How flexible is too flexible when it comes to gameplay?


Way back in the days of vanilla WoW, your character was something you were stuck with, as well as your talents. If you wanted to unlearn your talents, you were certainly welcome to do so, as long as you didn't mind paying a lot of gold to do so. Once you made a character on that server, it stayed there. Once you chose your gender, hair and facial features, you were stuck with them. If you chose Alliance, that character remained Alliance for good.

Over the years, we've had a lot of small things introduced that allowed us a little more flexibility with the characters we love to play. You can change realms, factions, hair, gender, race -- you can completely change who your character is at the drop of a hat. Mists of Pandaria is introducing a host of new features intended to give the game some added flexibility by allowing characters to share achievements, mounts and pets across an entire account. This means that players are no longer limited to what character they play. You can switch between characters and still have the same benefits.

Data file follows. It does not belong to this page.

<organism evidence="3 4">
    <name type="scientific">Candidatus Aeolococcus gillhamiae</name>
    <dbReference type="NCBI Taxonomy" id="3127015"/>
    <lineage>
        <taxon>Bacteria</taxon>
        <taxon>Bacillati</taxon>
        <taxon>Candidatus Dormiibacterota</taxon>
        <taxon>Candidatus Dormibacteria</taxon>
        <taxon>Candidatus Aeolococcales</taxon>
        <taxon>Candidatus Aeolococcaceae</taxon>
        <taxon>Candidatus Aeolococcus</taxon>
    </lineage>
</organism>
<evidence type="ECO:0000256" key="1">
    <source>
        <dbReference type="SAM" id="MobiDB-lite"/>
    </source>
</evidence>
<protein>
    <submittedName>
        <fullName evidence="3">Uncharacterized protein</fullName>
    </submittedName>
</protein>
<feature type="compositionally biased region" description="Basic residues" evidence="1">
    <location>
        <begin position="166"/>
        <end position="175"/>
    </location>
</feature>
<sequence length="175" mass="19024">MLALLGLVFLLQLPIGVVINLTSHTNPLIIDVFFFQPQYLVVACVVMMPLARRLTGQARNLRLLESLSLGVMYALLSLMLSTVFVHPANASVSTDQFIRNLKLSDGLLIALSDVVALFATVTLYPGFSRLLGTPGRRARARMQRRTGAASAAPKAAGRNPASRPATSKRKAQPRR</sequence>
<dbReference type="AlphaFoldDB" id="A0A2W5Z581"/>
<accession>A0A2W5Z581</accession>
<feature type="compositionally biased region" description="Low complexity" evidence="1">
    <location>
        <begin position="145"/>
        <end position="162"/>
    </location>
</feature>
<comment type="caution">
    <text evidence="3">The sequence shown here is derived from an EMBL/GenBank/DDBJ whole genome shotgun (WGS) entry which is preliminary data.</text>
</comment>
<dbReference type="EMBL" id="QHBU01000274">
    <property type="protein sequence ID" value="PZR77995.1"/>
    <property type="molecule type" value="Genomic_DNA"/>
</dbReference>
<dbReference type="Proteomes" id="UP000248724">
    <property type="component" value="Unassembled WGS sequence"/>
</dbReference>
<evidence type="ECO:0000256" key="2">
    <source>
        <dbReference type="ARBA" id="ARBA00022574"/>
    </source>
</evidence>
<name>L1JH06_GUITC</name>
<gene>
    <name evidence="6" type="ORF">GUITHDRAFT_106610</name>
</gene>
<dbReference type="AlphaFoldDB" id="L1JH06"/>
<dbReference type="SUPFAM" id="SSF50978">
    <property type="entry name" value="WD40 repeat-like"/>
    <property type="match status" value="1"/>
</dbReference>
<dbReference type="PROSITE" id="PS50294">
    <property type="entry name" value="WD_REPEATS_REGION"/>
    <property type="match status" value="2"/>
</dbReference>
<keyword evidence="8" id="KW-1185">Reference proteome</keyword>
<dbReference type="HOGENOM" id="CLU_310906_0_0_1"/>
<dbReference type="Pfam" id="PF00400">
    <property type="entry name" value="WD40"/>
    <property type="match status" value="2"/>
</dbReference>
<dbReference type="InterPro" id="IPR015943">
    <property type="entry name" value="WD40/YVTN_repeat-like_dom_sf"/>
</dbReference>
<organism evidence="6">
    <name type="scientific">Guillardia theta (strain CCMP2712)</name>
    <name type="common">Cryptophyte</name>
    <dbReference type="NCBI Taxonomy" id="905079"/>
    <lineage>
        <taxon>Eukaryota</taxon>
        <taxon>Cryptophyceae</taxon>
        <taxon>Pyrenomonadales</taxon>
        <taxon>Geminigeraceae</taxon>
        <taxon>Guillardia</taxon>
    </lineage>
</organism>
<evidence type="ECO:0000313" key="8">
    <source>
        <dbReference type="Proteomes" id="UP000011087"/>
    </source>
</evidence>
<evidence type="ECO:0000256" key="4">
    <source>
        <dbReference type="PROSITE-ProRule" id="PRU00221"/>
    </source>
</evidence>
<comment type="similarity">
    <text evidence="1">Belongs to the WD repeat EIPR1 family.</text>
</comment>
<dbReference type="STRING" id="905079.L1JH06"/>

There's just one thing that Blizzard has never, ever wavered on, one last point of rigid inflexibility when it comes to the characters we play: class.